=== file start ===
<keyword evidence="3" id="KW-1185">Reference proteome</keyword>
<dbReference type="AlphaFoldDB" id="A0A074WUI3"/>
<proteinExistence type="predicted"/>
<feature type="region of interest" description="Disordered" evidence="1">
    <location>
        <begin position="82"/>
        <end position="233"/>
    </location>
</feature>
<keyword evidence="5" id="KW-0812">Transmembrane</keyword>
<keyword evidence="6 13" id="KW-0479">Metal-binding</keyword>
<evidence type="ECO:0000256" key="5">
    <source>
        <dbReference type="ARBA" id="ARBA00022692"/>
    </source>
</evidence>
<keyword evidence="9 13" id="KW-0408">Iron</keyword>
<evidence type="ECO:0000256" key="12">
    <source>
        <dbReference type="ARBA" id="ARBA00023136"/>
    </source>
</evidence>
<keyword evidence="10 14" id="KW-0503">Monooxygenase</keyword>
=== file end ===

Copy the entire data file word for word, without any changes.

<keyword evidence="3" id="KW-1185">Reference proteome</keyword>
<dbReference type="AlphaFoldDB" id="A0A074WUI3"/>
<proteinExistence type="predicted"/>
<feature type="region of interest" description="Disordered" evidence="1">
    <location>
        <begin position="82"/>
        <end position="233"/>
    </location>
</feature>
<keyword evidence="5" id="KW-0812">Transmembrane</keyword>
<keyword evidence="6 13" id="KW-0479">Metal-binding</keyword>
<evidence type="ECO:0000256" key="5">
    <source>
        <dbReference type="ARBA" id="ARBA00022692"/>
    </source>
</evidence>
<keyword evidence="9 13" id="KW-0408">Iron</keyword>
<evidence type="ECO:0000256" key="12">
    <source>
        <dbReference type="ARBA" id="ARBA00023136"/>
    </source>
</evidence>
<keyword evidence="10 14" id="KW-0503">Monooxygenase</keyword>